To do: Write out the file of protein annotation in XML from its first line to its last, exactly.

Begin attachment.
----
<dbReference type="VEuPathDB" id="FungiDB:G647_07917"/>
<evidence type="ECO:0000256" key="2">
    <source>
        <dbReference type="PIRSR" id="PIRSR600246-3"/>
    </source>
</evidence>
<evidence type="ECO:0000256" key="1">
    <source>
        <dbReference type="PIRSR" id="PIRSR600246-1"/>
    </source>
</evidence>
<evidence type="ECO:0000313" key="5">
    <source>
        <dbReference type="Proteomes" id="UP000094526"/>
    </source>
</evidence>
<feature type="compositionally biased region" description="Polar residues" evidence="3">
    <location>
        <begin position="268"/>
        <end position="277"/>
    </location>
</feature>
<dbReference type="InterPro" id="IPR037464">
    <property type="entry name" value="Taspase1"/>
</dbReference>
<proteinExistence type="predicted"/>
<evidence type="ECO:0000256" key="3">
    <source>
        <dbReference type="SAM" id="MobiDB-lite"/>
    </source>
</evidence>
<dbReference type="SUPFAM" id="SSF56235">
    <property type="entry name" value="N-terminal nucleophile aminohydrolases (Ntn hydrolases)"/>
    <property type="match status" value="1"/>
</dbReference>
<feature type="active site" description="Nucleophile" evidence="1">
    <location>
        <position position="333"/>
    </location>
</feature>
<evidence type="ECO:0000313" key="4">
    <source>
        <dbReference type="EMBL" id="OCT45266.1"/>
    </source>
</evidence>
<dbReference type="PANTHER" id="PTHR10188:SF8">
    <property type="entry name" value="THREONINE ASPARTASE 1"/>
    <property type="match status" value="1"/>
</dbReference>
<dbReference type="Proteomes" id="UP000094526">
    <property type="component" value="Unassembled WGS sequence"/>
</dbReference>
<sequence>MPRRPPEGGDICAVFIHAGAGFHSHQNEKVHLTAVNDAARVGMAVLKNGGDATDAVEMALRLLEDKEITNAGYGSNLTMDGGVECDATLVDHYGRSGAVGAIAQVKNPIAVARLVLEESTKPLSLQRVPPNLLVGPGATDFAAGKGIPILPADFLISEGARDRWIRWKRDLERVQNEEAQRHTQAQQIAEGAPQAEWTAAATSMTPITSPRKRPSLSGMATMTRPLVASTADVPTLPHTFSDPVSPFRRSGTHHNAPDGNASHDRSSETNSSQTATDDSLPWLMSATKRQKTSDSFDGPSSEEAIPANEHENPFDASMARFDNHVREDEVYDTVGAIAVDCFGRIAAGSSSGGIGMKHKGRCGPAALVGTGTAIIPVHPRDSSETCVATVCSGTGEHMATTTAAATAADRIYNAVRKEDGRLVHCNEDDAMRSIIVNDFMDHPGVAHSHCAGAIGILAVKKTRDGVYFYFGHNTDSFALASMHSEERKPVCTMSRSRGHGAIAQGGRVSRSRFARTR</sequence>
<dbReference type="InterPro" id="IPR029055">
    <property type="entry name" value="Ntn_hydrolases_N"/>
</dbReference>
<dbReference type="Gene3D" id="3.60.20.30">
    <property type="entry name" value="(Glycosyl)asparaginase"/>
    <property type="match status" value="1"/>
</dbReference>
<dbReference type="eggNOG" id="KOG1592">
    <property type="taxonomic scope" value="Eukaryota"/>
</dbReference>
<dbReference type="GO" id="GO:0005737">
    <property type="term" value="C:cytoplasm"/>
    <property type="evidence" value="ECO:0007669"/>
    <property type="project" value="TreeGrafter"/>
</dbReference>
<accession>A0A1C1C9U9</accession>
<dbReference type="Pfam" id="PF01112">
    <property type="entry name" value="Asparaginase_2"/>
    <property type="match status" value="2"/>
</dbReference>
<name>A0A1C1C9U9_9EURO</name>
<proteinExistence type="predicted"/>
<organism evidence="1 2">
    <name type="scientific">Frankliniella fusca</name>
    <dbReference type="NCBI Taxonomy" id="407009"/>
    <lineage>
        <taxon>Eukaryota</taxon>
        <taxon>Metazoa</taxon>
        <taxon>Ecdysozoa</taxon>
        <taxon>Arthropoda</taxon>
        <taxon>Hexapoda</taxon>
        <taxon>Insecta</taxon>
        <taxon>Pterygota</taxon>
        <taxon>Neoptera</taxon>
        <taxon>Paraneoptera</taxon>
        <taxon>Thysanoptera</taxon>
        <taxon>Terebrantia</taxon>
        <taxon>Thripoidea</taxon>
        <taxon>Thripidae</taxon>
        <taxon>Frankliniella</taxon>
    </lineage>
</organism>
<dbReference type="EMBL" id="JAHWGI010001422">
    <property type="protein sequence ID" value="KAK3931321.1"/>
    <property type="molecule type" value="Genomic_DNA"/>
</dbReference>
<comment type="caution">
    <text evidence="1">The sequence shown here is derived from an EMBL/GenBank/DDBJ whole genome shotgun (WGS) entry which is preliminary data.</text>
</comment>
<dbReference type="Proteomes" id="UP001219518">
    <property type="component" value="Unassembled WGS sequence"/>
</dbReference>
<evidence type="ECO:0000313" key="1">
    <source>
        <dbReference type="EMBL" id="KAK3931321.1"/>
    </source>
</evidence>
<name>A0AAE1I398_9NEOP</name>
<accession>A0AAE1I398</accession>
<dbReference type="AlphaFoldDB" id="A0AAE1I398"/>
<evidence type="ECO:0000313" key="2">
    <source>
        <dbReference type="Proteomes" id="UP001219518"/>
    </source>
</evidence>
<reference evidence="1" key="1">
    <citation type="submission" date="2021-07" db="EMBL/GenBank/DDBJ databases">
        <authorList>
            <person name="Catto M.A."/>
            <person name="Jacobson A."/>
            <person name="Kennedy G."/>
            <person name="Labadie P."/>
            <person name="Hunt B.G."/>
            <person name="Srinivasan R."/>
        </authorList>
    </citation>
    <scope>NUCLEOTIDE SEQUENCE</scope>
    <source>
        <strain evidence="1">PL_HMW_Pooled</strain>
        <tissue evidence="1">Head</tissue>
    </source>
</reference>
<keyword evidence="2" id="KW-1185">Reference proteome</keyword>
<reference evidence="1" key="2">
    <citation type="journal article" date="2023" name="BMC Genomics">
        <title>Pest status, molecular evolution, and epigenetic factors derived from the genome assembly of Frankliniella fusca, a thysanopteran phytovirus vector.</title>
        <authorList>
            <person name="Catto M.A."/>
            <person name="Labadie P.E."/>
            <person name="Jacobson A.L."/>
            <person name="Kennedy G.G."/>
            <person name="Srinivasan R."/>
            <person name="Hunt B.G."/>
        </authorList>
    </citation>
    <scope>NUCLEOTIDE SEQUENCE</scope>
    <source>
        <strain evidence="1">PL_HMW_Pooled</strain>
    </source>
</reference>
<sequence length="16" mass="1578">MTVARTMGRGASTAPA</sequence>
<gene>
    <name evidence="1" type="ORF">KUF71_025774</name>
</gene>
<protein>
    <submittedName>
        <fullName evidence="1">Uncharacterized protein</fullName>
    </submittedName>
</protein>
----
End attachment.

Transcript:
<dbReference type="VEuPathDB" id="FungiDB:G647_07917"/>
<evidence type="ECO:0000256" key="2">
    <source>
        <dbReference type="PIRSR" id="PIRSR600246-3"/>
    </source>
</evidence>
<evidence type="ECO:0000256" key="1">
    <source>
        <dbReference type="PIRSR" id="PIRSR600246-1"/>
    </source>
</evidence>
<evidence type="ECO:0000313" key="5">
    <source>
        <dbReference type="Proteomes" id="UP000094526"/>
    </source>
</evidence>
<feature type="compositionally biased region" description="Polar residues" evidence="3">
    <location>
        <begin position="268"/>
        <end position="277"/>
    </location>
</feature>
<dbReference type="InterPro" id="IPR037464">
    <property type="entry name" value="Taspase1"/>
</dbReference>
<proteinExistence type="predicted"/>
<evidence type="ECO:0000256" key="3">
    <source>
        <dbReference type="SAM" id="MobiDB-lite"/>
    </source>
</evidence>
<dbReference type="SUPFAM" id="SSF56235">
    <property type="entry name" value="N-terminal nucleophile aminohydrolases (Ntn hydrolases)"/>
    <property type="match status" value="1"/>
</dbReference>
<feature type="active site" description="Nucleophile" evidence="1">
    <location>
        <position position="333"/>
    </location>
</feature>
<evidence type="ECO:0000313" key="4">
    <source>
        <dbReference type="EMBL" id="OCT45266.1"/>
    </source>
</evidence>
<dbReference type="PANTHER" id="PTHR10188:SF8">
    <property type="entry name" value="THREONINE ASPARTASE 1"/>
    <property type="match status" value="1"/>
</dbReference>
<dbReference type="Proteomes" id="UP000094526">
    <property type="component" value="Unassembled WGS sequence"/>
</dbReference>
<sequence>MPRRPPEGGDICAVFIHAGAGFHSHQNEKVHLTAVNDAARVGMAVLKNGGDATDAVEMALRLLEDKEITNAGYGSNLTMDGGVECDATLVDHYGRSGAVGAIAQVKNPIAVARLVLEESTKPLSLQRVPPNLLVGPGATDFAAGKGIPILPADFLISEGARDRWIRWKRDLERVQNEEAQRHTQAQQIAEGAPQAEWTAAATSMTPITSPRKRPSLSGMATMTRPLVASTADVPTLPHTFSDPVSPFRRSGTHHNAPDGNASHDRSSETNSSQTATDDSLPWLMSATKRQKTSDSFDGPSSEEAIPANEHENPFDASMARFDNHVREDEVYDTVGAIAVDCFGRIAAGSSSGGIGMKHKGRCGPAALVGTGTAIIPVHPRDSSETCVATVCSGTGEHMATTTAAATAADRIYNAVRKEDGRLVHCNEDDAMRSIIVNDFMDHPGVAHSHCAGAIGILAVKKTRDGVYFYFGHNTDSFALASMHSEERKPVCTMSRSRGHGAIAQGGRVSRSRFARTR</sequence>
<dbReference type="InterPro" id="IPR029055">
    <property type="entry name" value="Ntn_hydrolases_N"/>
</dbReference>
<dbReference type="Gene3D" id="3.60.20.30">
    <property type="entry name" value="(Glycosyl)asparaginase"/>
    <property type="match status" value="1"/>
</dbReference>
<dbReference type="eggNOG" id="KOG1592">
    <property type="taxonomic scope" value="Eukaryota"/>
</dbReference>
<dbReference type="GO" id="GO:0005737">
    <property type="term" value="C:cytoplasm"/>
    <property type="evidence" value="ECO:0007669"/>
    <property type="project" value="TreeGrafter"/>
</dbReference>
<accession>A0A1C1C9U9</accession>
<dbReference type="Pfam" id="PF01112">
    <property type="entry name" value="Asparaginase_2"/>
    <property type="match status" value="2"/>
</dbReference>
<name>A0A1C1C9U9_9EURO</name>
<proteinExistence type="predicted"/>
<organism evidence="1 2">
    <name type="scientific">Frankliniella fusca</name>
    <dbReference type="NCBI Taxonomy" id="407009"/>
    <lineage>
        <taxon>Eukaryota</taxon>
        <taxon>Metazoa</taxon>
        <taxon>Ecdysozoa</taxon>
        <taxon>Arthropoda</taxon>
        <taxon>Hexapoda</taxon>
        <taxon>Insecta</taxon>
        <taxon>Pterygota</taxon>
        <taxon>Neoptera</taxon>
        <taxon>Paraneoptera</taxon>
        <taxon>Thysanoptera</taxon>
        <taxon>Terebrantia</taxon>
        <taxon>Thripoidea</taxon>
        <taxon>Thripidae</taxon>
        <taxon>Frankliniella</taxon>
    </lineage>
</organism>
<dbReference type="EMBL" id="JAHWGI010001422">
    <property type="protein sequence ID" value="KAK3931321.1"/>
    <property type="molecule type" value="Genomic_DNA"/>
</dbReference>
<comment type="caution">
    <text evidence="1">The sequence shown here is derived from an EMBL/GenBank/DDBJ whole genome shotgun (WGS) entry which is preliminary data.</text>
</comment>
<dbReference type="Proteomes" id="UP001219518">
    <property type="component" value="Unassembled WGS sequence"/>
</dbReference>
<evidence type="ECO:0000313" key="1">
    <source>
        <dbReference type="EMBL" id="KAK3931321.1"/>
    </source>
</evidence>
<name>A0AAE1I398_9NEOP</name>
<accession>A0AAE1I398</accession>
<dbReference type="AlphaFoldDB" id="A0AAE1I398"/>
<evidence type="ECO:0000313" key="2">
    <source>
        <dbReference type="Proteomes" id="UP001219518"/>
    </source>
</evidence>
<reference evidence="1" key="1">
    <citation type="submission" date="2021-07" db="EMBL/GenBank/DDBJ databases">
        <authorList>
            <person name="Catto M.A."/>
            <person name="Jacobson A."/>
            <person name="Kennedy G."/>
            <person name="Labadie P."/>
            <person name="Hunt B.G."/>
            <person name="Srinivasan R."/>
        </authorList>
    </citation>
    <scope>NUCLEOTIDE SEQUENCE</scope>
    <source>
        <strain evidence="1">PL_HMW_Pooled</strain>
        <tissue evidence="1">Head</tissue>
    </source>
</reference>
<keyword evidence="2" id="KW-1185">Reference proteome</keyword>
<reference evidence="1" key="2">
    <citation type="journal article" date="2023" name="BMC Genomics">
        <title>Pest status, molecular evolution, and epigenetic factors derived from the genome assembly of Frankliniella fusca, a thysanopteran phytovirus vector.</title>
        <authorList>
            <person name="Catto M.A."/>
            <person name="Labadie P.E."/>
            <person name="Jacobson A.L."/>
            <person name="Kennedy G.G."/>
            <person name="Srinivasan R."/>
            <person name="Hunt B.G."/>
        </authorList>
    </citation>
    <scope>NUCLEOTIDE SEQUENCE</scope>
    <source>
        <strain evidence="1">PL_HMW_Pooled</strain>
    </source>
</reference>
<sequence length="16" mass="1578">MTVARTMGRGASTAPA</sequence>
<gene>
    <name evidence="1" type="ORF">KUF71_025774</name>
</gene>
<protein>
    <submittedName>
        <fullName evidence="1">Uncharacterized protein</fullName>
    </submittedName>
</protein>